Difficulity:  Beginner                                                                                                                                    Kid Friendly: Yes                                                                                                                                            Dogs: Yes                                                                                                                                                          Wet Weather ride: NO                                                                                                                                  % Singletrack: 100                                                                                                                                           Quality: ***  (1-5) 

The Bloomington Alternate- This trail turns off left just prior to the intersection with the Bearclaw Poppy, and runs back south towards the trail head at Navaho.  https://www.trailforks.com/trails/bloomington-alt/

Difficulity:  Advanced                                                                                                                                 Kid Friendly: Yes                                                                                                                                            Dogs: Yes                                                                                                                                                          Wet Weather ride: NO                                                                                                                                  % Singletrack: 100                                                                                                                                            Quality: ****  (1-5) 

Stuki Springs Loop- Continuing straight (north) from the end of the uphill trail begins Stuki springs loop. This 7 mile loop can be ridden in either direction with the Rattlesnake trail (AKA Snakepit)  or Stuki cuttoff connectors forming the eastern legs of the loop.  Note that when riding clockwise it is very easy to miss the right hand turn onto the Rattlesnake trail and end up at the Santa Clara river reserve trail system.                                                                                 https://www.trailforks.com/trails/stucki-9277/                                                                                          https://www.trailforks.com/trails/rattlesnake-9223/                                                                              https://www.trailforks.com/trails/stucki-cutoff/

Difficulity:   Intermediate                                                                                                                            Kid Friendly: Yes                                                                                                                                            Dogs: Yes                                                                                                                                                          Wet Weather ride: NO                                                                                                                                  % Singletrack: 100                                                                                                                                            Quality: ****  (1-5)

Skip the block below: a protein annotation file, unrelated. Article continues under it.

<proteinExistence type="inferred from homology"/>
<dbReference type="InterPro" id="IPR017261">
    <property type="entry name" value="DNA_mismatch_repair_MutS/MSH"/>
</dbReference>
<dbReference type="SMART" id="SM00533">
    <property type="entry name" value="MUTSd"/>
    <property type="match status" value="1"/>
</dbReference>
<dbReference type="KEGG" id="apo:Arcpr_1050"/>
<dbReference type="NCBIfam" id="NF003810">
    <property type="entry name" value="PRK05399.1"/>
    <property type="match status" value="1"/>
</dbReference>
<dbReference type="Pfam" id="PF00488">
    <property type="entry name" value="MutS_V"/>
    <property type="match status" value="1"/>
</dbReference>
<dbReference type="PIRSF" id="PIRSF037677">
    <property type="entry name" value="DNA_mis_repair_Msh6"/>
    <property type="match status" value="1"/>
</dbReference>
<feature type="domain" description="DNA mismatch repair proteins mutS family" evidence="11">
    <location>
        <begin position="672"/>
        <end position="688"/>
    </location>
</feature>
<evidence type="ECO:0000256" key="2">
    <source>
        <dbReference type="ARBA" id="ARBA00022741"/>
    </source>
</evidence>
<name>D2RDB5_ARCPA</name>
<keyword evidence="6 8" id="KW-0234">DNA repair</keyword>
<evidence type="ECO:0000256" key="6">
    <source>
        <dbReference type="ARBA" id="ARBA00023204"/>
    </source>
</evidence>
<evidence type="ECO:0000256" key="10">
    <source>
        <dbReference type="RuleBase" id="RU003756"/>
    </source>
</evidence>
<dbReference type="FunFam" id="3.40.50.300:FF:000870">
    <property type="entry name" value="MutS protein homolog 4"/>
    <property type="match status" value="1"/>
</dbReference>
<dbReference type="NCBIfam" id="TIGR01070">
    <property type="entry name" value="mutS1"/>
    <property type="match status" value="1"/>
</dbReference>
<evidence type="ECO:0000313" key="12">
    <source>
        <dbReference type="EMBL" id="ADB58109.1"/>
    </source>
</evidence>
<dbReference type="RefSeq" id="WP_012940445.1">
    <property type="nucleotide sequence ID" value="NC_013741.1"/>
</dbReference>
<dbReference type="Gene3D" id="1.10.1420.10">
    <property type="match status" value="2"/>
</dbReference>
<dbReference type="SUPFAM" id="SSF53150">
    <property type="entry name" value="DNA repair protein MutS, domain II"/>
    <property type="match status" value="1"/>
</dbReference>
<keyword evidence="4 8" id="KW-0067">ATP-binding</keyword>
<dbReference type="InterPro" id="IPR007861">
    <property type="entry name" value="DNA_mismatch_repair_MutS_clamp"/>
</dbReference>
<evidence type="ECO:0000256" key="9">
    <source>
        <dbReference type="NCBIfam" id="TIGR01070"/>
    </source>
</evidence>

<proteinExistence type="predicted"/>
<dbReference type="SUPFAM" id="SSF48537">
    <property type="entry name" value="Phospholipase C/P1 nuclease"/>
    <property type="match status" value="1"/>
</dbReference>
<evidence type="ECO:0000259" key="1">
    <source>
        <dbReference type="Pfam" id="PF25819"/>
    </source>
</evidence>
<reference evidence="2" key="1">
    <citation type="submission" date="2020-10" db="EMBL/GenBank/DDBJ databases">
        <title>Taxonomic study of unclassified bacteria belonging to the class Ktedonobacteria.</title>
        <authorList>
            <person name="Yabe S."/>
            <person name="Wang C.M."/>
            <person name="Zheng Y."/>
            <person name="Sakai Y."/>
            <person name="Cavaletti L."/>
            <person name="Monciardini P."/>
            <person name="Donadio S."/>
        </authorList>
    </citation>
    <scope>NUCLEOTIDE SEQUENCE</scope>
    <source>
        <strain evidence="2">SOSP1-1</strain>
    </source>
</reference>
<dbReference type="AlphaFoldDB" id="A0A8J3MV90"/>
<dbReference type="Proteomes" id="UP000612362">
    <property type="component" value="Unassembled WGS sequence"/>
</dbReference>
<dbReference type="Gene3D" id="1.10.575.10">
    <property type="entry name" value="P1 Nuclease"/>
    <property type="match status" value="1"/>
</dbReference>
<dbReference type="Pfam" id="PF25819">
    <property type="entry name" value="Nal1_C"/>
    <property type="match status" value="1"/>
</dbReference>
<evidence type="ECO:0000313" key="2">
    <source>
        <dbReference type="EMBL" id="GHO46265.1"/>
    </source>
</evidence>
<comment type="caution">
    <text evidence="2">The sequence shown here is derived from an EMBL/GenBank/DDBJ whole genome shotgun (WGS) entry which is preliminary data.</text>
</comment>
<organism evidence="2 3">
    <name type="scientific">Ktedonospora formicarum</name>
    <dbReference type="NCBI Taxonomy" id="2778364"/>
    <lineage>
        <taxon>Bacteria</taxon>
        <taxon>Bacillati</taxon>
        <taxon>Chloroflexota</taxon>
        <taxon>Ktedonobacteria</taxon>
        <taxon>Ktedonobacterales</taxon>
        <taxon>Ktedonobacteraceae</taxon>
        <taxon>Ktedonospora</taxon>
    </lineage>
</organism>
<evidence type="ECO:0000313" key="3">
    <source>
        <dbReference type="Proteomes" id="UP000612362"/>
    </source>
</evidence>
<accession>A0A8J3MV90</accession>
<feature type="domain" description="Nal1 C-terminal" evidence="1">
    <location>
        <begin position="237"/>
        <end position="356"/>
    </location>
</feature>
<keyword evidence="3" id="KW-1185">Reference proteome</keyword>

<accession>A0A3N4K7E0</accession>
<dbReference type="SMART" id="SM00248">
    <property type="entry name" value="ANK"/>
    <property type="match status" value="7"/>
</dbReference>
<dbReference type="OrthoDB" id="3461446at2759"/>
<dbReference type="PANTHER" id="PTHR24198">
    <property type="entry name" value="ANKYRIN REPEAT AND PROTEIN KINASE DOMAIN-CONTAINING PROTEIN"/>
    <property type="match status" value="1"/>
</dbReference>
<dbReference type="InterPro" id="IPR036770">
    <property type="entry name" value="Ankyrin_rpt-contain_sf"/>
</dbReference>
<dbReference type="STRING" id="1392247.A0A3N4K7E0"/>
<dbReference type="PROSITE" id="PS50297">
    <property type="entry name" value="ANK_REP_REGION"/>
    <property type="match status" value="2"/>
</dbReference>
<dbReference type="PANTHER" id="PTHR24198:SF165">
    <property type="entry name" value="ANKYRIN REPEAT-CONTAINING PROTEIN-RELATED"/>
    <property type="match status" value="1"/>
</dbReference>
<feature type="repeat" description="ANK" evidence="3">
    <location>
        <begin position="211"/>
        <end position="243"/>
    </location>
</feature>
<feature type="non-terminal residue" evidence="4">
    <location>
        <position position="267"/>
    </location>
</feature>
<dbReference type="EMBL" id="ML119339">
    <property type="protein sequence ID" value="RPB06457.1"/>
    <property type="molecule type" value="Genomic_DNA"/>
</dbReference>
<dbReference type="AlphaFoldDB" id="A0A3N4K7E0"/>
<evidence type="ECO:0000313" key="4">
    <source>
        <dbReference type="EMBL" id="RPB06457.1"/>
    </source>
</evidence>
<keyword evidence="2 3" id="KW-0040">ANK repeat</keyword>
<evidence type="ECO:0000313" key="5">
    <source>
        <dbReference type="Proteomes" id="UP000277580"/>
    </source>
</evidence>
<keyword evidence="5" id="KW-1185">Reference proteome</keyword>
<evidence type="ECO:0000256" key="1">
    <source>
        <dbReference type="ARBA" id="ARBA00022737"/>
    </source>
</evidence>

Season-  These trails are accessible any week of the year, with the best all day conditions being in the spring and fall.  Summer early mornings offer temps in the 70’s but rattlesnake awareness should be practiced. Winter afternoons feature temps in the 50’s and 60’s and fewer reptile encounters. During the heat of the summer it is not uncommon for locals to use lights to turn these into night rides, and due to the reflectivity of the white clay surface the experience is both comfortable and fun.

Bearclaw Poppies- These plants do not grow in any other parts of the world and if we want to continue to enjoy the fantastic riding that this area offers all riders need to give the plants a chance to thrive. The Department of Natural resources has erected a long line of wooden fencing in an effort to keep mountain bikers on the established trails and off the plants. Bikers who ignore these restrictions should be chastised by the community or our access to this area may be curtailed.

Bear claw Poppies

Bear Claw Poppies growing on the rim of the Stuki springs trail.

Bear Claw Poppy

Close up of the endangered Bear Claw Poppy

Wildlife- Typical of the lower elevations of the Mojave desert numerous species of reptiles, spiders, arachnids, birds, and small mammals reside here.  Coyotes, kit fox, and bobcats form the upper parts of the food chain, with mountain lions further out in the canyons.  Desert tortoise are not an uncommon sight in the washes, and mountain bikers should be especially watchful for rattlesnakes in the bushes along the sides of the trails especially in the early morning hours.

sidewinder rattlesnake on Bear Claw Poppy trail

Sidewinder Rattlesnake soaks up morning warmth

gila monster on zen trail z2

Gila Monster just off of the Zen Trail

Soil-  Most of these trails are on the soft clay’s and mudstone’s of the Moenkopi formation. Undisturbed ground is generally colonized by Micro biologic soil which is fungus and bacteria working symbiotically to stabilize the soil and provide nutrients for the few plant species that can survive in this harsh environment.